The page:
JABER WISHAH, of the Palestinian Centre for Human Rights, said that the report of the High Commissioner was not exhaustive and had not covered all the atrocious crimes committed against the Palestinian people. Israel had turned its back on the Commission and all its resolutions and had refused to cooperate with the High Commissioner. Israel considered itself above international humanitarian law. The Commission must refer to international law and international humanitarian law so as not to see the law of the jungle prevail. Israel was carrying out state terrorism. The Commission must not remain indifferent and be reduced to the role of a spectator in the face of the crimes perpetrated by Israel. The international conscience must be awakened in order to put an end to the systematic massacre perpetrated against the Palestinian people. The Government of Israel must know that the global conscience could not remain indifferent.
ANDREW M. SRULEVITCH, of the American Jewish Committee, speaking on behalf of other non-governmental organizations, said that when coming to the Commission, he had looked at the hallway in front of the cafeteria. On one side of the wall there were 8 posters telling the Palestinian side of the story. On the other side, there was nothing but a blank space. The hallway was a good metaphor for the suppression of the Israeli side of the story. In the report there was no mention of who were the wanted Palestinian men, they had murdered an Israeli Cabinet Minister. Concerning the recent events in the occupied territory, OCHA had been cited extensively except when it substantiated the Israeli side of the story. Other mischaracterizations bordered on the comic, such as the description of the Palestinian combatants who brought weapons into the Church of Nativity. It was hoped that the situation in the region would be resolved, but he stressed that both sides equally must adhere to their obligations.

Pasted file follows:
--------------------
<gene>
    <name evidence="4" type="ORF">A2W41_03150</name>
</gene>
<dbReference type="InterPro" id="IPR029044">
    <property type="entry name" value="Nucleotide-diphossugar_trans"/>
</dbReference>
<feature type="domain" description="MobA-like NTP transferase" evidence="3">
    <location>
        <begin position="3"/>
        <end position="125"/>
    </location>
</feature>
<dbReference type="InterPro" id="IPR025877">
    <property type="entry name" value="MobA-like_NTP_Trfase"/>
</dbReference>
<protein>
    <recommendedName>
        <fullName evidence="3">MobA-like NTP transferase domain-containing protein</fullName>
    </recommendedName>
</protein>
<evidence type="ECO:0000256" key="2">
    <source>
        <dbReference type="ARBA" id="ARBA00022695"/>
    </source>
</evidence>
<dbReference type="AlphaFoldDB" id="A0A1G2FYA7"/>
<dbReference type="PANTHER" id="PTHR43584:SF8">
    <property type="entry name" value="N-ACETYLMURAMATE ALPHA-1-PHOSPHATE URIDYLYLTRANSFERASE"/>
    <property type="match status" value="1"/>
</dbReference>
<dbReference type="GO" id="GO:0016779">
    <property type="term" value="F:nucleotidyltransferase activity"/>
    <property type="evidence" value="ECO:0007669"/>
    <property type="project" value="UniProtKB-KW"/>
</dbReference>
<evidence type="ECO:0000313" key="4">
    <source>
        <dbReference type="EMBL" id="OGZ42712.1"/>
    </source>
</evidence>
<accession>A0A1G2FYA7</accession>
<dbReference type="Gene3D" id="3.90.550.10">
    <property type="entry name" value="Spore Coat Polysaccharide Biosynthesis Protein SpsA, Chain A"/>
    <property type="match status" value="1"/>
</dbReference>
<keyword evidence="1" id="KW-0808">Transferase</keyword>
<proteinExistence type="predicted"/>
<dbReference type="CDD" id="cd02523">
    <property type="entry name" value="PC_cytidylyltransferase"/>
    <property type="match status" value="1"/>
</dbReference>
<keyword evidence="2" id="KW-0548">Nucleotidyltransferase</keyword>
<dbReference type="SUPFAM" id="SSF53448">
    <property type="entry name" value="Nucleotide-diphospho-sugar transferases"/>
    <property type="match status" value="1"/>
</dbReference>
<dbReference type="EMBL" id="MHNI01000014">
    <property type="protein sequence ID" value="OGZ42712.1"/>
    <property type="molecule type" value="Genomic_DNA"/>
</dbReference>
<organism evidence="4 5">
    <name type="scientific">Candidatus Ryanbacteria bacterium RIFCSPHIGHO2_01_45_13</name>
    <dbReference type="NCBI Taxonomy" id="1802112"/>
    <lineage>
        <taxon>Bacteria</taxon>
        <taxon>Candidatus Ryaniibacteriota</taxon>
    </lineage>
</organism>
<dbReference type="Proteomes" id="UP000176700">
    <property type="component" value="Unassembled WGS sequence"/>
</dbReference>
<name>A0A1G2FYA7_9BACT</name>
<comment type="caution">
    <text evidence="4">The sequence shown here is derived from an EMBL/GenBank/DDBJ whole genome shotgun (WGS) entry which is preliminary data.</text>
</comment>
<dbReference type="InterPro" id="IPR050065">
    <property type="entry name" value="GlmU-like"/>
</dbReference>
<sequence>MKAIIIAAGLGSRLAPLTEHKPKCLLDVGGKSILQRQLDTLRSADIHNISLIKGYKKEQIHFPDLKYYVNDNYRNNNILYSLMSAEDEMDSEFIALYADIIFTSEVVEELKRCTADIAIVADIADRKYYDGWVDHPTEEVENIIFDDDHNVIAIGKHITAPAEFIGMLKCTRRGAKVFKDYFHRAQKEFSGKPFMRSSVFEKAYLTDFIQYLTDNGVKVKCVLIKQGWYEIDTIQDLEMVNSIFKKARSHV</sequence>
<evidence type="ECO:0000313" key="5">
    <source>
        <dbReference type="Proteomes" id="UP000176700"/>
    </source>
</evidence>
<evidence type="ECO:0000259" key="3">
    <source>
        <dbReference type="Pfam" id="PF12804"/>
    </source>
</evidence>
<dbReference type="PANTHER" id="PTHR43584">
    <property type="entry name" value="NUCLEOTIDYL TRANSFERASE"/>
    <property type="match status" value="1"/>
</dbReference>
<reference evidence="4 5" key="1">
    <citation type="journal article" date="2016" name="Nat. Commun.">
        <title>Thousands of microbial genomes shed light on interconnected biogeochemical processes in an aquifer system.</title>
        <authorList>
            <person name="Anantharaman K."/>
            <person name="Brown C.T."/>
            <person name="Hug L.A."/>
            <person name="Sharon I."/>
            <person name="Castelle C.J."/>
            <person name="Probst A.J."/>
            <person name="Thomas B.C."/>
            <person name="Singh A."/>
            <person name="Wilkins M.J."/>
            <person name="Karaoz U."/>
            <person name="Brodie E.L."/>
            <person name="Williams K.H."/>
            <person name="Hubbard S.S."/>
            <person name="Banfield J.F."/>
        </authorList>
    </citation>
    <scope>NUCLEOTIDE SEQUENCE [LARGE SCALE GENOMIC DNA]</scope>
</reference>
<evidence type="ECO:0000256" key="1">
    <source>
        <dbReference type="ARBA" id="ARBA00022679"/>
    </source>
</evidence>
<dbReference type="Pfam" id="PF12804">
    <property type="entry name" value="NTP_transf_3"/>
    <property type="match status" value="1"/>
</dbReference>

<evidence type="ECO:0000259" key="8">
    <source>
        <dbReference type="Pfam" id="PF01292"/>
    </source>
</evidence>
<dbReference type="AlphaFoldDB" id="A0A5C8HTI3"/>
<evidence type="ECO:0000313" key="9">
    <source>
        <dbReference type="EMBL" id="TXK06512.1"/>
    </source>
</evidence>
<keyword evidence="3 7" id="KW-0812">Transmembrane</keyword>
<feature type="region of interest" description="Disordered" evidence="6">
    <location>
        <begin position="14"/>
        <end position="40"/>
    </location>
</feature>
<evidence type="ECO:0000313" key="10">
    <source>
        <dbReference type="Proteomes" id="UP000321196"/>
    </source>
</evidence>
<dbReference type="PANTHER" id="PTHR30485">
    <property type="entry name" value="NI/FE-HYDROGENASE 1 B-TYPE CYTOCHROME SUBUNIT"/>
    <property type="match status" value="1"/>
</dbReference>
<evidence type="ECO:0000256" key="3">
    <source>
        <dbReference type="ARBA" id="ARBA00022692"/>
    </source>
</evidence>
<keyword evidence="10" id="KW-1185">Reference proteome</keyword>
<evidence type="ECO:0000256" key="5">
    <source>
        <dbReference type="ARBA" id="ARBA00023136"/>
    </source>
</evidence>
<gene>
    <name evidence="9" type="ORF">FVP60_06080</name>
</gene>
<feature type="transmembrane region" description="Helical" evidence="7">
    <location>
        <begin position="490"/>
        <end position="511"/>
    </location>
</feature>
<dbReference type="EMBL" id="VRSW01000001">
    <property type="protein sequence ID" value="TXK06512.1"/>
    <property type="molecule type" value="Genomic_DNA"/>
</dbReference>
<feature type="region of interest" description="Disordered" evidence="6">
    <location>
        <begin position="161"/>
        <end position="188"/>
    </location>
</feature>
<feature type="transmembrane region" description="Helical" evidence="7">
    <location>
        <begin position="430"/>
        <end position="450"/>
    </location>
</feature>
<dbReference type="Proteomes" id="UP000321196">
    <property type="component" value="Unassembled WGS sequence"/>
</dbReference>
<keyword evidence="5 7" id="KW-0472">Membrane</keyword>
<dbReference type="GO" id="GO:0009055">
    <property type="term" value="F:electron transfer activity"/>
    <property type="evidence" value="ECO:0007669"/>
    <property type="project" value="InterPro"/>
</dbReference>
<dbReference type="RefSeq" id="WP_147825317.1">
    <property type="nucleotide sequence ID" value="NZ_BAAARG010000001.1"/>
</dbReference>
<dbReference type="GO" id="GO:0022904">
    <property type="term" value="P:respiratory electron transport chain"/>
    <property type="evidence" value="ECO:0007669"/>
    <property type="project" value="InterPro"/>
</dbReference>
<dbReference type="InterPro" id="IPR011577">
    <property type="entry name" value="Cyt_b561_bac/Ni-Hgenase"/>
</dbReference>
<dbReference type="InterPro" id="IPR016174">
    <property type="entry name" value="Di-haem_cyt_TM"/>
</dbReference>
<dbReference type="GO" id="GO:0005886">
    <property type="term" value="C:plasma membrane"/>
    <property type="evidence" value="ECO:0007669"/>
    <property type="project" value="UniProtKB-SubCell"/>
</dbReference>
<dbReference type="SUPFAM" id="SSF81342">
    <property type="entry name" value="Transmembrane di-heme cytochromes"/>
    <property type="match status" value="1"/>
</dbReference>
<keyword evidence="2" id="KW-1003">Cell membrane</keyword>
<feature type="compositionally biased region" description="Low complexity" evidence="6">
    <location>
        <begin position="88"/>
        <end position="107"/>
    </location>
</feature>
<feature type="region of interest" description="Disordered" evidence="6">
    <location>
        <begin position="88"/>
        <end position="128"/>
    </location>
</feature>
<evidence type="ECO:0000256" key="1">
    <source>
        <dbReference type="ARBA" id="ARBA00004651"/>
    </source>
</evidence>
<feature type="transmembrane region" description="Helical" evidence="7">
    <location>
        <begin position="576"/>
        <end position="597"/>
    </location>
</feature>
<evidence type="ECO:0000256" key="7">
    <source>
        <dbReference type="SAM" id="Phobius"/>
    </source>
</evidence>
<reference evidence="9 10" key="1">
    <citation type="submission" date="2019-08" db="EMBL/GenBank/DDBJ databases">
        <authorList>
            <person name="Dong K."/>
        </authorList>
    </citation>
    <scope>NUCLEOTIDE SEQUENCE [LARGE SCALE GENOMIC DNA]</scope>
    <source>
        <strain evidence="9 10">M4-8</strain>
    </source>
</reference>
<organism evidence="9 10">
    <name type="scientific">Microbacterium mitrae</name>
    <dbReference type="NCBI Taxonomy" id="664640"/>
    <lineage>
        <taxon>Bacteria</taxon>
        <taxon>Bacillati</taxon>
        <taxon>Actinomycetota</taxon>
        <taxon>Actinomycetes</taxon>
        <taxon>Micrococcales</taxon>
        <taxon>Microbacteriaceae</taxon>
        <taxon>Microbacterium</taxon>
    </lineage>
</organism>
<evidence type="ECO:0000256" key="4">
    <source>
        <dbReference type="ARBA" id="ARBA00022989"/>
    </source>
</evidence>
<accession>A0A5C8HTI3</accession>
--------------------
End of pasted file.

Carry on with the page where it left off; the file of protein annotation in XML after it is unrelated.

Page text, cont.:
GEORGE GORDON-LENNOX, of Reporters without Borders, condemned the violations of freedom of the press in Israel. The few investigations on these attacks had been superficial. He appealed to the Israeli authorities to investigate all incidents and attacks involving journalists. Having access to objective and independent information through the media was very important.